The Covid-19 pandemic only inflicts a temporary setback on overseas propane shipments as byproduct growth for the Canadian natural gas industry, according to AltaGas Ltd.

A year after starting tanker loadings, AltaGas is seeking a second export license for 40,000 b/d of liquids to double traffic allowed at its Ridley Island Propane Export Terminal (RIPET) on the northern Pacific coast of British Columbia (BC).

“Market fundamentals will prevail,” AltaGas said in a filing with the Canada Energy Regulator (CER). “There are no material changes to the outlook at this time.”

Unlike oil suppliers, the Canadian gas industry is not struggling to manage prolonged surpluses and price lows, the Calgary-based processing, storage and delivery firm said.

“Canadian natural gas and propane inventories are at relatively low levels. The need to fill storage ahead of the 2020-21 winter season will likely keep natural gas production and processing for NGL [natural gas liquids] recovery at relatively high levels.”

Alberta oilsands producers responded to pandemic demand erosion by continuing gas-fired thermal bitumen extraction to avoid damaging the deposits while trimming other types of production such as mining, the CER filing noted.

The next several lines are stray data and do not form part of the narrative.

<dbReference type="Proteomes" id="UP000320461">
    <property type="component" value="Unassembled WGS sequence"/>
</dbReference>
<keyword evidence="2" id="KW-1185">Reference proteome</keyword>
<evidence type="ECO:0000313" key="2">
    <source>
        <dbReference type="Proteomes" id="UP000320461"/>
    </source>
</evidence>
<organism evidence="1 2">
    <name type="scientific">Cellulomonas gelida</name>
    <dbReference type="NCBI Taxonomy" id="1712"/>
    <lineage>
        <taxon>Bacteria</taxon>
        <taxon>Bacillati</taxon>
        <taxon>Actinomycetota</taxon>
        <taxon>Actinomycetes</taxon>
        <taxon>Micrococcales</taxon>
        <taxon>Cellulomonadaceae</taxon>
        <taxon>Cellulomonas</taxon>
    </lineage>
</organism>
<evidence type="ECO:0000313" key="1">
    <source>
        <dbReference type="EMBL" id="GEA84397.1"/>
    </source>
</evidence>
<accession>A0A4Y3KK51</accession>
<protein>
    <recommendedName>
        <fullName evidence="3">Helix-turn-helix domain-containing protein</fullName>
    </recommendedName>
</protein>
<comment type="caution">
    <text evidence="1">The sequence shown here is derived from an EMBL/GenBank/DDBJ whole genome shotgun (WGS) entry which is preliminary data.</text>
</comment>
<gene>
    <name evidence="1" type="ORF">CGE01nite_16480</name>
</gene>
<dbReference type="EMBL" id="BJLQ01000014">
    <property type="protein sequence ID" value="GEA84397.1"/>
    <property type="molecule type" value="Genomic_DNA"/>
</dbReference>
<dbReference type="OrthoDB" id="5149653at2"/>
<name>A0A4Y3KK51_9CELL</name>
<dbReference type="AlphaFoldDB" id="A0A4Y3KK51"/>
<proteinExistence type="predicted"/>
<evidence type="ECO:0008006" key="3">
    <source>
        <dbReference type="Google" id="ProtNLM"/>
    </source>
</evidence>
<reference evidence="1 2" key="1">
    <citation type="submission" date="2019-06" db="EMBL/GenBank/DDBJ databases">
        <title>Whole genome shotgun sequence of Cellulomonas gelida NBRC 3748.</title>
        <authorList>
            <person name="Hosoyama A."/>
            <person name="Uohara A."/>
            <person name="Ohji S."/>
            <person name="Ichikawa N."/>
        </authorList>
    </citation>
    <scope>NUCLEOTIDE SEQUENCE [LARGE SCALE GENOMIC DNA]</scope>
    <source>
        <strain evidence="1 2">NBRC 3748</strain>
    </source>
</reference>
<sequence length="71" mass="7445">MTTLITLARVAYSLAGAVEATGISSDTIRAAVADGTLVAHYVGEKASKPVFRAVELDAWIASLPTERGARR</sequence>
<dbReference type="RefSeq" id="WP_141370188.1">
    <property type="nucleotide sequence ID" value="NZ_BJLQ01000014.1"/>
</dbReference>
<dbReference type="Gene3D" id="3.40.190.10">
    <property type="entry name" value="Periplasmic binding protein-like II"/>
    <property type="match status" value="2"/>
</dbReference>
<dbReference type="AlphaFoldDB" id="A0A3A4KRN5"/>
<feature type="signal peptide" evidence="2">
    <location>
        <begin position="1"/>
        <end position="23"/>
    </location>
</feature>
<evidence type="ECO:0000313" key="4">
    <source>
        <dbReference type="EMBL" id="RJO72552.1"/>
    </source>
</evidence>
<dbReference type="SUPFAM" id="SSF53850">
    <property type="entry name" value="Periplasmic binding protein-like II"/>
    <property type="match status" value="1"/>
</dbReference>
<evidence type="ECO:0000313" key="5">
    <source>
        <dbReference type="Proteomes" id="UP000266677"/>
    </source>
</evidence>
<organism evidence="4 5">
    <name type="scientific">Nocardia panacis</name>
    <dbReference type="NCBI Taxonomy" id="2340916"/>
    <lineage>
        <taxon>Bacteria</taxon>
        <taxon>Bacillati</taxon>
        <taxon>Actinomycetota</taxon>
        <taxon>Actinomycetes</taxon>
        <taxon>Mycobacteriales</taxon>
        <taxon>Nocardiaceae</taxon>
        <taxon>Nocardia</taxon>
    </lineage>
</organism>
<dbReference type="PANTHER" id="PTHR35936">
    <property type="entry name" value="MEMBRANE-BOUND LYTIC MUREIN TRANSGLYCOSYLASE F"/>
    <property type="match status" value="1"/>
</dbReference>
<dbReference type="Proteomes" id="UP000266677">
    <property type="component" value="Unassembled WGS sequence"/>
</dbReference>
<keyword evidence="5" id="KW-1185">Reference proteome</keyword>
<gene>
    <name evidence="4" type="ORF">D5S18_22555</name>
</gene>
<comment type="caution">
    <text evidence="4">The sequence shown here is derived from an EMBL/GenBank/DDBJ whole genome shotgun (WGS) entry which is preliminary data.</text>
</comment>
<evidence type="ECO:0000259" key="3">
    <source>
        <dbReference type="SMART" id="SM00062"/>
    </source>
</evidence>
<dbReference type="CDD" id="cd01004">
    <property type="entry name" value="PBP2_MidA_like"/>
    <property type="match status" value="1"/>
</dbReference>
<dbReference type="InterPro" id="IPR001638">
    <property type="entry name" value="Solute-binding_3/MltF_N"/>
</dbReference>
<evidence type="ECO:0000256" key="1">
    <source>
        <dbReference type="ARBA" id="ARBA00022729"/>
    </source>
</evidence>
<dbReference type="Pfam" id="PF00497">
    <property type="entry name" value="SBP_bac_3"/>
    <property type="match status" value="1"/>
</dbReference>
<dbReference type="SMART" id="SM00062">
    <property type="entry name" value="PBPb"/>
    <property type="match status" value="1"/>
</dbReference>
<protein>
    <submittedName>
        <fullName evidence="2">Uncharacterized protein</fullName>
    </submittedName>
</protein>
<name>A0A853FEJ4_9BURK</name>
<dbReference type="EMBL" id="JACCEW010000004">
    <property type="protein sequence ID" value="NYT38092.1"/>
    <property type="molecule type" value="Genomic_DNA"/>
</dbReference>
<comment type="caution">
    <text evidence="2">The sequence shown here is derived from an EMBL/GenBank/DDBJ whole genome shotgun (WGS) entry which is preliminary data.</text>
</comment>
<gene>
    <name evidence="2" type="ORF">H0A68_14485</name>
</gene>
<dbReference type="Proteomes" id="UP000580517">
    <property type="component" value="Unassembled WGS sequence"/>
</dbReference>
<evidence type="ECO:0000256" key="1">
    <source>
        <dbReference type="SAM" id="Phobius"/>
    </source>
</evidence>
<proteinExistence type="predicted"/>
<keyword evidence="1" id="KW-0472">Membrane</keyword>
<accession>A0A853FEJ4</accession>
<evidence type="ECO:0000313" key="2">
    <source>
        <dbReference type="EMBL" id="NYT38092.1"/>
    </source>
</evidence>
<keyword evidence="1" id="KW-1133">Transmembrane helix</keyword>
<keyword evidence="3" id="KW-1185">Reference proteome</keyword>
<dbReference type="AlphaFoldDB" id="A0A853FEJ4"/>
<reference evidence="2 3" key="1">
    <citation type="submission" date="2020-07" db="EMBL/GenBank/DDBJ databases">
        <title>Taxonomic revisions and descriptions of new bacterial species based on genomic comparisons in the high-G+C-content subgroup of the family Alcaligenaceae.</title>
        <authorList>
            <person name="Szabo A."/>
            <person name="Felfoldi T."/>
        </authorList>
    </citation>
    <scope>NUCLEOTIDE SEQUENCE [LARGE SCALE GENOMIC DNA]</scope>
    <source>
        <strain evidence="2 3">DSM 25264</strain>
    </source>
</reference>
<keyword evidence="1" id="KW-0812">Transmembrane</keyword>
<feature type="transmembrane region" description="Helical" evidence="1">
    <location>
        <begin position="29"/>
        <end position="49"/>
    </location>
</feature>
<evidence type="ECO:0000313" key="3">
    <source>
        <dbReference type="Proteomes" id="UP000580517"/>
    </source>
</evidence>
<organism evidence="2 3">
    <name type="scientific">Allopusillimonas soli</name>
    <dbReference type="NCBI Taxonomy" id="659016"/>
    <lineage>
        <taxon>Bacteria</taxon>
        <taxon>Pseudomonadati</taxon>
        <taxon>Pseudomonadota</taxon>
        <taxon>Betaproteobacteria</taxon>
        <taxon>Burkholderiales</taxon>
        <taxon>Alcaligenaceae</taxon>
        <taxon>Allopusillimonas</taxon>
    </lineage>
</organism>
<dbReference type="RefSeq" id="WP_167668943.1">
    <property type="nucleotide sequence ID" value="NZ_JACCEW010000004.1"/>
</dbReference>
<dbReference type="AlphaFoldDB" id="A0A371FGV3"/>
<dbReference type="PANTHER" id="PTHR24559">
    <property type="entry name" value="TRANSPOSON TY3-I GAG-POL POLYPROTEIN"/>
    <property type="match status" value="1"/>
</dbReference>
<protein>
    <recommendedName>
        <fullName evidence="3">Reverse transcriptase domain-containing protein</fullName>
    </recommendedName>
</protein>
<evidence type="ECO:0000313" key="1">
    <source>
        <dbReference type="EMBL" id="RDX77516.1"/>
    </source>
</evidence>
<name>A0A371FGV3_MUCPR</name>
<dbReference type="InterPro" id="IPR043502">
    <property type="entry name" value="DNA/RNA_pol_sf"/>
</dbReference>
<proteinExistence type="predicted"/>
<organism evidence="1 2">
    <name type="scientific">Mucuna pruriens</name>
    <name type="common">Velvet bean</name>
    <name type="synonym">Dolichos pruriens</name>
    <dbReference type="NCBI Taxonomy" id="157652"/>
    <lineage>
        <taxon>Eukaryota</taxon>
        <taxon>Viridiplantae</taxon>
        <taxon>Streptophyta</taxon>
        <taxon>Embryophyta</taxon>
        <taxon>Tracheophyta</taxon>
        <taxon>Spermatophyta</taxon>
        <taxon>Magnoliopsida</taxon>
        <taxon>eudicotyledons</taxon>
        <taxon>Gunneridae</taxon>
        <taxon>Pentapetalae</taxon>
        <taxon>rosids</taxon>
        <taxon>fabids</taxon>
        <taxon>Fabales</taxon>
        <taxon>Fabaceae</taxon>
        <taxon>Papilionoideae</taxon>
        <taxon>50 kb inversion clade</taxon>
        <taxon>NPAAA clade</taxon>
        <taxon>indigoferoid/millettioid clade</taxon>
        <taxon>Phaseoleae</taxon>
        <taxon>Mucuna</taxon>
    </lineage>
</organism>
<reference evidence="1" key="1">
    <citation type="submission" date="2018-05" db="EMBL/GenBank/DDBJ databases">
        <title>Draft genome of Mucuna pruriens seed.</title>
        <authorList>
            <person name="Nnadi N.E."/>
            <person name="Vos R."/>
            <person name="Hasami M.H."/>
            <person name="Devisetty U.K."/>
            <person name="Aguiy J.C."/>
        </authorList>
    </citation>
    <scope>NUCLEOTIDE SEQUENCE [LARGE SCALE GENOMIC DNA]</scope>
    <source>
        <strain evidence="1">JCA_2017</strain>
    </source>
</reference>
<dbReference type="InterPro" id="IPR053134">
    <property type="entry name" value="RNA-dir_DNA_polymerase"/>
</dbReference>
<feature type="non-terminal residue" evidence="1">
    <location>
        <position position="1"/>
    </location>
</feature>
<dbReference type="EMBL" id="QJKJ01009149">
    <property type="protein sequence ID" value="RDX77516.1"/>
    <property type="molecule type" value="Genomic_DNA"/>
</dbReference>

The pandemic does not harm the ideal location of the C$500million ($375 million) RIPET near Prince Rupert. Short shipping distances to Asia have long made the northern BC seaport city an exit gate for other Canadian exports such as grain.

“The competitive advantage of west coast export facilities allows them to operate at high utilization rates even in difficult market conditions,” AltaGas said in its filing with the CER.

Propane also is boosted from the liquefied natural gas (LNG) export terminal underway on the coast in Kitimat, LNG Canada, according to a report done for AltaGas by Calgary energy consulting firm Goobie Tulk Inc. (GTI).

Thanks to the Royal Dutch Shell plc-led export terminal, with an initial 2 Bcf/d of demand and planned growth to 4.8 Bcf/d, Canadian propane supply is forecast to increase by 60% to 393,000 b/d in 2030 from current figures estimated at 244,000 b/d.

Canadian output of the gas byproduct would jump higher, to 434,000 b/d as of 2030, if a second LNG project in BC is sanctioned, GTI said.

A CER market review said the BC export outlet is changing the Canadian energy scene, and the province “is now the second largest exporting province for propane after Alberta.”

As of January, BC propane exports averaged 64,872 b/d. The traffic included 35,293 b/d loaded into northern tankers and 27,232 b/d crossing the U.S. border on railway trains bound for a terminal on the Pacific Coast in Washington at Ferndale.

The propane traffic aboard tankers from BC is poised to grow, CER said. The agency pointed to a 25,000 b/d Prince Rupert terminal under construction for a cost of $175 million ($130 million) by Pembina Pipeline Corp., with further expansion already planned to 37,500 b/d.

Another two propane terminal projects also await regulatory approval and investment decisions.